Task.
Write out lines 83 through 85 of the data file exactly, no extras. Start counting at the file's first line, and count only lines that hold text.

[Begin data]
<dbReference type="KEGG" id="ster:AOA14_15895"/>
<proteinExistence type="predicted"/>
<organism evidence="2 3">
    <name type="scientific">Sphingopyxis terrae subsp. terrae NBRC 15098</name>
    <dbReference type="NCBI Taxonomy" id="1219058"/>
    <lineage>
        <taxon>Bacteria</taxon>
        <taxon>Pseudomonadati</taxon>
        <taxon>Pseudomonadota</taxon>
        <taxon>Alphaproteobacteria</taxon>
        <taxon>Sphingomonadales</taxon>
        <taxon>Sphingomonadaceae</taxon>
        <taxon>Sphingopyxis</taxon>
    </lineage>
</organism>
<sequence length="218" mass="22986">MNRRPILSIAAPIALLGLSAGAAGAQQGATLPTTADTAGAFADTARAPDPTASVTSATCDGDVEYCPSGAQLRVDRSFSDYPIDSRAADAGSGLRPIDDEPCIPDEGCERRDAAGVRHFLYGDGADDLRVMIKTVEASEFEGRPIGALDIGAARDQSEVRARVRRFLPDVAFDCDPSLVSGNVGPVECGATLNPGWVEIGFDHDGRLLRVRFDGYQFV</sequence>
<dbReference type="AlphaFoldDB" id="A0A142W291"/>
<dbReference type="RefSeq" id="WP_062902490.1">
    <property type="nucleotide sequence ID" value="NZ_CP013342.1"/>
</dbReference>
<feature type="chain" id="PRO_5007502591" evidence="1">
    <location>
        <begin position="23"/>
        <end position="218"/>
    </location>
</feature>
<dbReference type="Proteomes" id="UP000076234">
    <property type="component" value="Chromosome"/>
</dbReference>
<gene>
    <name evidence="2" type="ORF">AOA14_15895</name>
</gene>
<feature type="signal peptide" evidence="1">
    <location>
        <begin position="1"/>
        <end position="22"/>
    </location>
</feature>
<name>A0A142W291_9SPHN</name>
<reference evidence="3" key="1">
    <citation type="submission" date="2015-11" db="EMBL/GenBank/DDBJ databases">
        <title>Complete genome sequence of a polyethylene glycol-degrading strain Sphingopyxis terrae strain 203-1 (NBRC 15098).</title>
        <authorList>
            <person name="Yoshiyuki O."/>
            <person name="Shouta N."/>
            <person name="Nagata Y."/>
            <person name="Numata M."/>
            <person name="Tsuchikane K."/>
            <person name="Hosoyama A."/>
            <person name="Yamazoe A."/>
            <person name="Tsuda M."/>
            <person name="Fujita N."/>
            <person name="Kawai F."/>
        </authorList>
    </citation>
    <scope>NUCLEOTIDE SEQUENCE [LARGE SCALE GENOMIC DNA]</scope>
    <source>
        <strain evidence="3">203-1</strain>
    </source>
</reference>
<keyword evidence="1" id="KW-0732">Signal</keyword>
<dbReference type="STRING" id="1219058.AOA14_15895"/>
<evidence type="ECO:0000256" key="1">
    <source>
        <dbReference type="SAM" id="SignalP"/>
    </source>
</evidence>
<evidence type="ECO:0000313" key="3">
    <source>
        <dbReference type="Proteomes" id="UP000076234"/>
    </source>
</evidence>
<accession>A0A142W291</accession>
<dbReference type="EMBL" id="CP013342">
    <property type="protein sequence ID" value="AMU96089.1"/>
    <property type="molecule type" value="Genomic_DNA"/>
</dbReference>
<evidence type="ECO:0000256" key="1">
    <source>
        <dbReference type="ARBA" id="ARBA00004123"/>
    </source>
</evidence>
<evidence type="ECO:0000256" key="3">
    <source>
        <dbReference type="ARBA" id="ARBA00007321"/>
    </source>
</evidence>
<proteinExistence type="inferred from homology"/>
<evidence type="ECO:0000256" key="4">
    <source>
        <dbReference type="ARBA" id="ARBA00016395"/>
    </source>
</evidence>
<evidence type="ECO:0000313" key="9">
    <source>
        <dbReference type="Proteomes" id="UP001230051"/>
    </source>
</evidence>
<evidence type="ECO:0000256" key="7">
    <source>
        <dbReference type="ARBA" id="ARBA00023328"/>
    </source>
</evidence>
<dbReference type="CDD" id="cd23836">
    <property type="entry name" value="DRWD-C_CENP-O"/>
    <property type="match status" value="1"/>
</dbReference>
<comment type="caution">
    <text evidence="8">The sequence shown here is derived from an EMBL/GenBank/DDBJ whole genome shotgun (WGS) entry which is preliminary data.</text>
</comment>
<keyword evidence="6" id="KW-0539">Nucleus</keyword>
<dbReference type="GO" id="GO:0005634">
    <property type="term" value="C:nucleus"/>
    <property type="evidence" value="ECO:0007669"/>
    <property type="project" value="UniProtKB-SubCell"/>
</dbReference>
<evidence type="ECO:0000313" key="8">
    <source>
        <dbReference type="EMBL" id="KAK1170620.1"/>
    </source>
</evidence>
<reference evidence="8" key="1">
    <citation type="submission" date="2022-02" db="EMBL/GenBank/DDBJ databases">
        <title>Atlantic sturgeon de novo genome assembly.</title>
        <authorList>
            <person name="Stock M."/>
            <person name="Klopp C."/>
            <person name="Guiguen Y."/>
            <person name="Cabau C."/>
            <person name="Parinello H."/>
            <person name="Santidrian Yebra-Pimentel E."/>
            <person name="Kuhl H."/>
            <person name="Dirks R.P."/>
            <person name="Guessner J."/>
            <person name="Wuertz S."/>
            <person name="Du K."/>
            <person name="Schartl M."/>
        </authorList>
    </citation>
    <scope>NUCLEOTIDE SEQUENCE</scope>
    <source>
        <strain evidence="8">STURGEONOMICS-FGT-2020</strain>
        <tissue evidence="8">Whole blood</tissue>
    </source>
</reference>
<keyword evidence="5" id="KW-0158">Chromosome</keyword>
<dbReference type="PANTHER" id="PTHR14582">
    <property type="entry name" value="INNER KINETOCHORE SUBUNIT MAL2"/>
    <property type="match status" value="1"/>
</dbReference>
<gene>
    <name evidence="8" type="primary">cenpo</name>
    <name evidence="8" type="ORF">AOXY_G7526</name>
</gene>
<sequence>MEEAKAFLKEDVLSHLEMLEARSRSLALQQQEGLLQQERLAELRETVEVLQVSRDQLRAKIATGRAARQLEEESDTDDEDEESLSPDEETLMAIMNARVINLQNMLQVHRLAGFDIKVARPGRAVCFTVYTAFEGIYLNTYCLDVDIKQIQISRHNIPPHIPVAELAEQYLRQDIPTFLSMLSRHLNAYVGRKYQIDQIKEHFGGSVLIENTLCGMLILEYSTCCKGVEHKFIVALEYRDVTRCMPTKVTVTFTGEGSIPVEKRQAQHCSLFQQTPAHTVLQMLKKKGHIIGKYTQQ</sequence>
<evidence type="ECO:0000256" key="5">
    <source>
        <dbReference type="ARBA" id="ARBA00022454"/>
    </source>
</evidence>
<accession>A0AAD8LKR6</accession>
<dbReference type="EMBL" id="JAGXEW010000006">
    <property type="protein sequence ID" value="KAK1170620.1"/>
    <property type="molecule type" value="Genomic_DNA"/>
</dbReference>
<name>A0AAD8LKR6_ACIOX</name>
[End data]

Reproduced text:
<evidence type="ECO:0000256" key="3">
    <source>
        <dbReference type="ARBA" id="ARBA00007321"/>